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Food quality assurance and certification

There is growing concern about food quality and safety worldwide. In industrialized countries, governments have enacted various protective regulations to control food imports. In parallel, private companies have developed a plethora of standards and codes of practices that have passed down the supply chain to suppliers in developing countries. Food quality is therefore seen as a prerequisite for success in an ever more competitive agri-food market and is becoming a major source of competitive advantage.

Food quality and safety include many factors and have many definitions, such as: taste, aroma, colour, texture, functionality, health, cost, environment, decent work, equity, tradition and culture. Good Agricultural Practices (GAP), Good Manufacturing Practices (GMP) and Hazard Analysis and Critical Control Points (HACCP) are all tools for assuring product quality, and in some countries they have been made compulsory by law. Private standards, for example, Global GAP, are required for exporting products to certain retailers in certain markets. Organic standards and procedures, initiated by civil society, have become part of the legal and institutional framework of many countries. There are also voluntary systems for certifying quality assurance programmes, for example the International Standards Organization (ISO) standards.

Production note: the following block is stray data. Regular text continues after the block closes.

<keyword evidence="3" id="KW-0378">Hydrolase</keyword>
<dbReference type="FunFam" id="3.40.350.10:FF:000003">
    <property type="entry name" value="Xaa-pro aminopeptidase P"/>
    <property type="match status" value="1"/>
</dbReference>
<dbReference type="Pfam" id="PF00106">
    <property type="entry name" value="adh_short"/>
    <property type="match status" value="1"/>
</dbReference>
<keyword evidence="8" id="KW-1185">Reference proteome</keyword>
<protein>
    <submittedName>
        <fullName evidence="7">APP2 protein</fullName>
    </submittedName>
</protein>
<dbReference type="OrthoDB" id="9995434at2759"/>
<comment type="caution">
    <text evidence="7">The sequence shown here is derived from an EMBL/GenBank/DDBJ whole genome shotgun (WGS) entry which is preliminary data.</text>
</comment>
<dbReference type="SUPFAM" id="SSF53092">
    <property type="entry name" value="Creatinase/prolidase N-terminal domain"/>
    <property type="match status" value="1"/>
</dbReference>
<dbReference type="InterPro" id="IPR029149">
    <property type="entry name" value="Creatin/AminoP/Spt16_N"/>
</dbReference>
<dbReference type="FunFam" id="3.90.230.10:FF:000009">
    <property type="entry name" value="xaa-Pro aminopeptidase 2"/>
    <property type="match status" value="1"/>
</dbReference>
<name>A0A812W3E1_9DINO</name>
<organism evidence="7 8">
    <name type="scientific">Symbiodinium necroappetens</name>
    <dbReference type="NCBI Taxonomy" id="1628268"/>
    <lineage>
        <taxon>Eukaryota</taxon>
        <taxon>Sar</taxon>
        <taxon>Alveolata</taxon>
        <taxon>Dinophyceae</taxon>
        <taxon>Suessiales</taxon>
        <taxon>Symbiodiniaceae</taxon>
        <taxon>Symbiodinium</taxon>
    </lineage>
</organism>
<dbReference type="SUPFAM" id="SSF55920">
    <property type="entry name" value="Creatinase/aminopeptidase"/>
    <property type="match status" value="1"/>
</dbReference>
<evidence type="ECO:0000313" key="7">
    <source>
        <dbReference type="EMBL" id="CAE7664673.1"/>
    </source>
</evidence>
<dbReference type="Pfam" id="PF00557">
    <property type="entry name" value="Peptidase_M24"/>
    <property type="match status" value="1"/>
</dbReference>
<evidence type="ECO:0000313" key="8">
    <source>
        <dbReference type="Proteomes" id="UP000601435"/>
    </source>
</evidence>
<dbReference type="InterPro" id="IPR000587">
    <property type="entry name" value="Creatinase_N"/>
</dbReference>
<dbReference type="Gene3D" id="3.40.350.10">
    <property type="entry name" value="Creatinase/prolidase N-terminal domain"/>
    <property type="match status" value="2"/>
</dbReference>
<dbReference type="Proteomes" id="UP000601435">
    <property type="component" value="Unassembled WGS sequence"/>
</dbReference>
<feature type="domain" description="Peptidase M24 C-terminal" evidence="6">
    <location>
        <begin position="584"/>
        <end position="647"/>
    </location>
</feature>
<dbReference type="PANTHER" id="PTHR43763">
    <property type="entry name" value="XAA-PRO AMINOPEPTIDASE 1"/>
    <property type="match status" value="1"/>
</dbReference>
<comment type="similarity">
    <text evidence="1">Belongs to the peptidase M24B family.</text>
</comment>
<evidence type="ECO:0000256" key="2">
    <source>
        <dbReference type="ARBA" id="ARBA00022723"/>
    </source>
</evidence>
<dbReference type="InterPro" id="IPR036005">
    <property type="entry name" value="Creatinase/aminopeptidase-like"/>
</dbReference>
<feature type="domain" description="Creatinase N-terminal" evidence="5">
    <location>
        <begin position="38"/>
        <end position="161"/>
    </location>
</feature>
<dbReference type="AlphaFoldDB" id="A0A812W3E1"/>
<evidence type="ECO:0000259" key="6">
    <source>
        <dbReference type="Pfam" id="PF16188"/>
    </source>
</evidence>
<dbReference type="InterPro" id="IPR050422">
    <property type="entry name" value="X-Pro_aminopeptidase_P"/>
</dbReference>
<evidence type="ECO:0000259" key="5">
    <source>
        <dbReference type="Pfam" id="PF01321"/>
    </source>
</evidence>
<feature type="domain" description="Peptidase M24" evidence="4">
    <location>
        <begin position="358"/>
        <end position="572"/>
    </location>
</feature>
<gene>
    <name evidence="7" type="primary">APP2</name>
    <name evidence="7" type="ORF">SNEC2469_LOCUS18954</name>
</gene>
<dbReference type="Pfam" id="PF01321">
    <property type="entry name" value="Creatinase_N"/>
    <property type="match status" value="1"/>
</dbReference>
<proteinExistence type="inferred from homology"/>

Voluntary standards and schemes for specific quality products

Worldwide, there are increasing social expectations and consumer demand for food and agricultural products that bear a specific quality label such as organic, fair-trade or geographical indications. These products possess specific characteristics that may be linked to composition, production method or marketing, which are value-adding and allow for product differentiation on markets.

This context has led to a growing number of voluntary standards and regulatory instruments associated with such products, which are developed around four main thrusts: (i) preservation of biodiversity and the environment; (ii) social welfare and equity; (iii) traditions or geographical origin of products; and (iv) nutritional and functional food. The development of these standards has strongly impacted internal and international markets and can be an opportunity for rural development by providing better income and contribute to the conservation of local resources and encouraging social equity. However, the proliferation of schemes for such products has been met with various degrees of capability in developing countries. 

Therefore, FAO has initiated an informal Interdepartmental Working Group (IDWG) on voluntary standards and schemes for specific quality food and agricultural products as a response to the rapid development of such products and the need to share information and coordinate within FAO.

The IDWG seeks to support FAO policy and strategy in the area of voluntary standards and schemes for specific quality products and to recommend mechanisms to address member countries’ needs in this field. The first step towards achieving this is to develop a common position on the matter. After much reflection, the Group has prepared the present paper that expresses the approach and views of FAO on such products and explores the opportunities and challenges that they pose.

Video - Current FAO activities on sustainability standards

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